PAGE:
Most of these people don't exclusively use Macbooks in their professional design work. There are quite a lot of Windows programs used in this LARGE community of designers.

          PS, for most, a purchase of this device would be a vanity purchase, not really required, and not really excessively functional in the real world, apart from portable presentations. People still use workstations for "real" design work.

          Last edited 09/10/15 1:08 pm

        Except as a design professional I need a GPU with 2GB or more, so this is really in no man's land.

    What I find a sin is that the entry level computers have 128GB SSD storage. What is this, 2010?

      I reckon 128GB is plenty if you have a decent net connection to offload stuff to Google Drive or Dropbox (or OneDrive if you love Microsoft). If not, you're in a tight spot.

      They also take a MicroSD cards and with the USB transfer speeds shown in the SP4 demo (3GB in about 10sec) external storage could be an option.

      I think there are still people for who 128GB would be enough. I'm currently only using 100GB of the 256GB in my 1yr old Surface Pro 3 and without trying to save space.

        Oh yeah, the MicroSD card slot - something many Ultrabooks don't have.

          Surface book actually has a full sized SD card slot. You can get SDXC card upto 512gb and some even higher these days if you're willing to spend the money.

    I'm running my windows install on a Macbook Pro with 256gb solid state drive.

    My windows 10 install only has 55gb to work with, and still has 10 gb free.

    I'm a dev running vs2013 (not doing any media work - so no super large file sizes).

    (PS. Would have preferred a surface book if the boss wasn't such a mac fan *sigh*)

    i've got a 3.5yr old lappy with a gt 650m (GDDR5 version) and it still runs 95% of the games i throw at it with decent settings. problem is it's 17", heavy and annoying to carry around and battery hog. this thing will be a great replacement, yes i'll sacrifice quality over a higher spec gaming rig but i like the fact you can detach and use it as a tablet, it's light, good battey, quality build and just it's sheer sexyness. can't wait for benchmarks! The price is the only ouch factor atm..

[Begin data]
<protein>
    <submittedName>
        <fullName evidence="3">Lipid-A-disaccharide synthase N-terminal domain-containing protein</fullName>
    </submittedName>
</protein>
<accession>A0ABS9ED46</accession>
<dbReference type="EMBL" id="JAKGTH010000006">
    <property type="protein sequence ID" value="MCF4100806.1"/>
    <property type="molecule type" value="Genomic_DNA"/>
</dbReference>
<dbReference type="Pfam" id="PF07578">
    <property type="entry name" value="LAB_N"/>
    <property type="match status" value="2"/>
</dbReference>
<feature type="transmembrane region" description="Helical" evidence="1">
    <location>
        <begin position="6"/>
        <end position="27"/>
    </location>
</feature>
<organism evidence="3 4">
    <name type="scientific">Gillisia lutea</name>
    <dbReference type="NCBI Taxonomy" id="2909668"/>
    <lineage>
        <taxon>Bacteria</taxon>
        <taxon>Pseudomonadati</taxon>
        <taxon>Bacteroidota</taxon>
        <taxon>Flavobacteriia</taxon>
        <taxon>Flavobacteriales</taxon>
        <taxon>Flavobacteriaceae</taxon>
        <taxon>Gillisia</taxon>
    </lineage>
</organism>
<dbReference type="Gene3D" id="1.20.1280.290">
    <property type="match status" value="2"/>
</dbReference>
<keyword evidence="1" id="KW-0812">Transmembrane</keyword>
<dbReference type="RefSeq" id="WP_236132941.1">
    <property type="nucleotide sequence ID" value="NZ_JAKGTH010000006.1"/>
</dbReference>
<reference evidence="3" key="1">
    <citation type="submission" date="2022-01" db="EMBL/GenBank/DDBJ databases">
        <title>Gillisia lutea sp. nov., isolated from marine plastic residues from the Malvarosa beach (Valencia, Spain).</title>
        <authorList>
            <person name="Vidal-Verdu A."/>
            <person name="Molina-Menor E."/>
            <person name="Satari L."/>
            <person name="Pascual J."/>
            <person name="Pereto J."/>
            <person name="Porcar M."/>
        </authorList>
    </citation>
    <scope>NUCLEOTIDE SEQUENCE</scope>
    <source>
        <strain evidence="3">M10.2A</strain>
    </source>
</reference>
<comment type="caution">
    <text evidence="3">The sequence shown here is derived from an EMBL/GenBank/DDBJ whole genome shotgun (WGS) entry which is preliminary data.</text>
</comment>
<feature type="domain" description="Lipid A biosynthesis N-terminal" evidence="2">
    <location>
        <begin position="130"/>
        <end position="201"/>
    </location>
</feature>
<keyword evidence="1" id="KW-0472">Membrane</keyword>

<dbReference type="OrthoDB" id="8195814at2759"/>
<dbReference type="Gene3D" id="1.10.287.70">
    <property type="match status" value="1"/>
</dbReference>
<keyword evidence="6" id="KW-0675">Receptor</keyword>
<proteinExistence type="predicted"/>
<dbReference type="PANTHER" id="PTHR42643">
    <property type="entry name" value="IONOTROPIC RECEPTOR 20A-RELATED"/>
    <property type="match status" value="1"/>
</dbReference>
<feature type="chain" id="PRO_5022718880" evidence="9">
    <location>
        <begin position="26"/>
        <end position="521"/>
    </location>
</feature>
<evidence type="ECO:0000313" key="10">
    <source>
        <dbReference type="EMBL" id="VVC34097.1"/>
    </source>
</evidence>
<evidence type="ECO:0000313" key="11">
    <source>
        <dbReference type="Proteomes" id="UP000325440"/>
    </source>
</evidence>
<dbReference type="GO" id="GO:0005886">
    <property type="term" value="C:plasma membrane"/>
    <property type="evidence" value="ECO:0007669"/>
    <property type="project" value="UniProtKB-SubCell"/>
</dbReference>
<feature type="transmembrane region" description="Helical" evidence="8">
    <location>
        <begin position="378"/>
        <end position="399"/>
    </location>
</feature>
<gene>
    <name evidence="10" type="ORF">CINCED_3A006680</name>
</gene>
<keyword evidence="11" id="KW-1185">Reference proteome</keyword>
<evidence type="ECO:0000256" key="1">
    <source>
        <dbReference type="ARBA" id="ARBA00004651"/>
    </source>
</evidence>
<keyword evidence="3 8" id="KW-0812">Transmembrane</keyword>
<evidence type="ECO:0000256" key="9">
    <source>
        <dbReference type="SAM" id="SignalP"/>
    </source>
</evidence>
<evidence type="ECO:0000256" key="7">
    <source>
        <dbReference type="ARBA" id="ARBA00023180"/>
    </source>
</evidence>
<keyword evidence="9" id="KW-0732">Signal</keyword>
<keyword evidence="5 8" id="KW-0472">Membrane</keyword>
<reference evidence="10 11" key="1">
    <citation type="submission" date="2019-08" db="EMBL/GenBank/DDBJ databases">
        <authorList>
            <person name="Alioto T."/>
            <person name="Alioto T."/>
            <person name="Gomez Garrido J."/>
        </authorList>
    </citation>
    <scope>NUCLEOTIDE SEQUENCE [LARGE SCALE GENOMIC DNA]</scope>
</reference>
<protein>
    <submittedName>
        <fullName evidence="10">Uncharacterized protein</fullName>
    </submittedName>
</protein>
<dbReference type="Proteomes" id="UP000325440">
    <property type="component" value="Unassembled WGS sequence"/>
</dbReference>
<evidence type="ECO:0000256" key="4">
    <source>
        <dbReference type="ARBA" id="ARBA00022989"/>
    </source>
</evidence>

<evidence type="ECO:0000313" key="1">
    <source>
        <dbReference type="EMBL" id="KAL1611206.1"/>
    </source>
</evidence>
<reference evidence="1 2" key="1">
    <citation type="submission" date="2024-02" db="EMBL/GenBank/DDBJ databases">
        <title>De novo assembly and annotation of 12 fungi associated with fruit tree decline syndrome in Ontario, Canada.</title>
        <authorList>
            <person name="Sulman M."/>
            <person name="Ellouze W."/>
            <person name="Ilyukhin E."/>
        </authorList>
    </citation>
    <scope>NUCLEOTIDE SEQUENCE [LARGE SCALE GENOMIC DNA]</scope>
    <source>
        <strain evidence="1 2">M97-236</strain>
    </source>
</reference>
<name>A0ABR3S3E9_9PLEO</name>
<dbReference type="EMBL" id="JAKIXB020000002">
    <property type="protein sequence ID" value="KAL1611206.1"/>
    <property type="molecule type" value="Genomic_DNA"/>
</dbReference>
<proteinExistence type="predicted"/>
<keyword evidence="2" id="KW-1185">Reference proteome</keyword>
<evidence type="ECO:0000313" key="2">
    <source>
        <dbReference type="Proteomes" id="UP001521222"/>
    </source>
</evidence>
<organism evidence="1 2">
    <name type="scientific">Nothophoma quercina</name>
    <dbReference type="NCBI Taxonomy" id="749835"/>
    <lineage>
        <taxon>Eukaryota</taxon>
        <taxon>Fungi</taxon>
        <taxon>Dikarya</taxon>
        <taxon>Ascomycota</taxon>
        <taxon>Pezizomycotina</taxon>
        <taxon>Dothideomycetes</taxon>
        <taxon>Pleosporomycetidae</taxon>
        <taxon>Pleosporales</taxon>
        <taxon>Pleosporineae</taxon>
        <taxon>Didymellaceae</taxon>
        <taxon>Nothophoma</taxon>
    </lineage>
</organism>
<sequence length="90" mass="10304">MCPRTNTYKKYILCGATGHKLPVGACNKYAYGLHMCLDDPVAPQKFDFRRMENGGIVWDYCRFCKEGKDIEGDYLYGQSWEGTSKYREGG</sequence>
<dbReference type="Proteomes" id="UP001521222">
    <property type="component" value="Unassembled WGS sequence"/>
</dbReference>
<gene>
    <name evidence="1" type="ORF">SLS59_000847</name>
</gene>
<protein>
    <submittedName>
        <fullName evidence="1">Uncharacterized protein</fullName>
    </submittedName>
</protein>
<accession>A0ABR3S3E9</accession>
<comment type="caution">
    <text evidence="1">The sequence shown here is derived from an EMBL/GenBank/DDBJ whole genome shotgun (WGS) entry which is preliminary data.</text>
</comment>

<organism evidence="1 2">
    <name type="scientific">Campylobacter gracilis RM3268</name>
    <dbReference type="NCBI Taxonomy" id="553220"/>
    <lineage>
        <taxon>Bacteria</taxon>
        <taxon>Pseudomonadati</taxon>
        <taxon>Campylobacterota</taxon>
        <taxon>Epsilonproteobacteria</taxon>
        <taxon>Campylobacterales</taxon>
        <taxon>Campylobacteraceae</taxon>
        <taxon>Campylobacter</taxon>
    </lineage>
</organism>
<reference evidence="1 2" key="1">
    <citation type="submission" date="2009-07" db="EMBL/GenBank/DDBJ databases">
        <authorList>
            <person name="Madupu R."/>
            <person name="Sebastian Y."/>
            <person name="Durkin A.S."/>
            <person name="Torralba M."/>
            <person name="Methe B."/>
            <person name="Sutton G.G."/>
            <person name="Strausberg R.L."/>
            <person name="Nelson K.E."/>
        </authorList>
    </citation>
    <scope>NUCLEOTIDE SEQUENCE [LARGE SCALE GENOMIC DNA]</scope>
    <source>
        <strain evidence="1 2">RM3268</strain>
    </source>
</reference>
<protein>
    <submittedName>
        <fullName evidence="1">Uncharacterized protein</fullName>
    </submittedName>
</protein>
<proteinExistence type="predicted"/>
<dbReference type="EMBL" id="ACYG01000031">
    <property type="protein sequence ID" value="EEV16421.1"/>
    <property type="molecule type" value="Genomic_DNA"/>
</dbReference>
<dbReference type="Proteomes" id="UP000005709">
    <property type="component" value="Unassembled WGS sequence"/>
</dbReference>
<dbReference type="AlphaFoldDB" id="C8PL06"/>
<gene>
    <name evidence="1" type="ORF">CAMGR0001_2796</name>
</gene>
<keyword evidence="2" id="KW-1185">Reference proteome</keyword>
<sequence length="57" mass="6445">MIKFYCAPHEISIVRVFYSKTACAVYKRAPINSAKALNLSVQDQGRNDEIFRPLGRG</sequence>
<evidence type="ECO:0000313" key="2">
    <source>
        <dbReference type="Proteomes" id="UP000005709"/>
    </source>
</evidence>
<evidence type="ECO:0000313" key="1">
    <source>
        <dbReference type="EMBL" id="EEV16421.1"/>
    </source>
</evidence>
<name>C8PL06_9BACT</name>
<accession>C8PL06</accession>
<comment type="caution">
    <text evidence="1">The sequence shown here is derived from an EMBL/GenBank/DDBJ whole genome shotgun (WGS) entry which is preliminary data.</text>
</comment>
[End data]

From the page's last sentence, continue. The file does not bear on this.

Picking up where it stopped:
Why would you think there is an M graphics card in it? recently nvidia showed of its gtx 980 (the desktop version) inside of laptops. I wouldn't be surprised if they used the same tech, i'm not saying there is a 980 inside of it, but there might be something better inside of the surface book then a 950m.

      Because it's so thin, and because it only has a small battery. You could barely run a GTX 980 for five minutes off a laptop battery :P

        Have we excluded dual graphics, intel integrated for battery miser duties, and Nvidia for power use?

        Why has no one ripped one of these apart to see, yet? (jk)

        I wish reviewers didn't emphasise battery life on GPU intensive laptops, I don't expect more than 90 minutes and expect to run such machines off the mains.

        They say "wow 90 fps" but deduct 2/10 points for "appalling battery life"

        Just to make a point I'd review a gaming laptop without the battery and leave out the battery metric.

        In illustration, I read about a review on the smallest calculater ever then was marked down because the keys were too small and fiddly.

    are u kidding me? 1GB GDDR5!?

    Nvidia gpu's have been head and foot over amd for awhile.. As to the 'oh no it's 1GB!!' comments, my 570 gtx has 768MB of ram and it still plays bf4 juuuuuuust fine.

    does anyone know if the discrete gpu and/or the core i7 versions have shorter battery lifes compared to the versions without the dgpu and with core i5? If so, what do you think the difference is? I'm trying to decide whether or not to get the core i5 or i7 and the dgpu or not (cuz I like to game from time to time) but I don't really want to sacrifice battery life.

    I have a sneaking suspicion that it might be the 'unnamed' gpu that is in the new alienware alpha / steambox systems, it seems like a logical step

    just in case no one has figured it out yet, its an 940m. just got off the phone with technical support and a guy in my office actually. yes the 940m has GDDR5 and yes its the dGPU thats included in the surface book.

      It's a 940M but with different driver signing: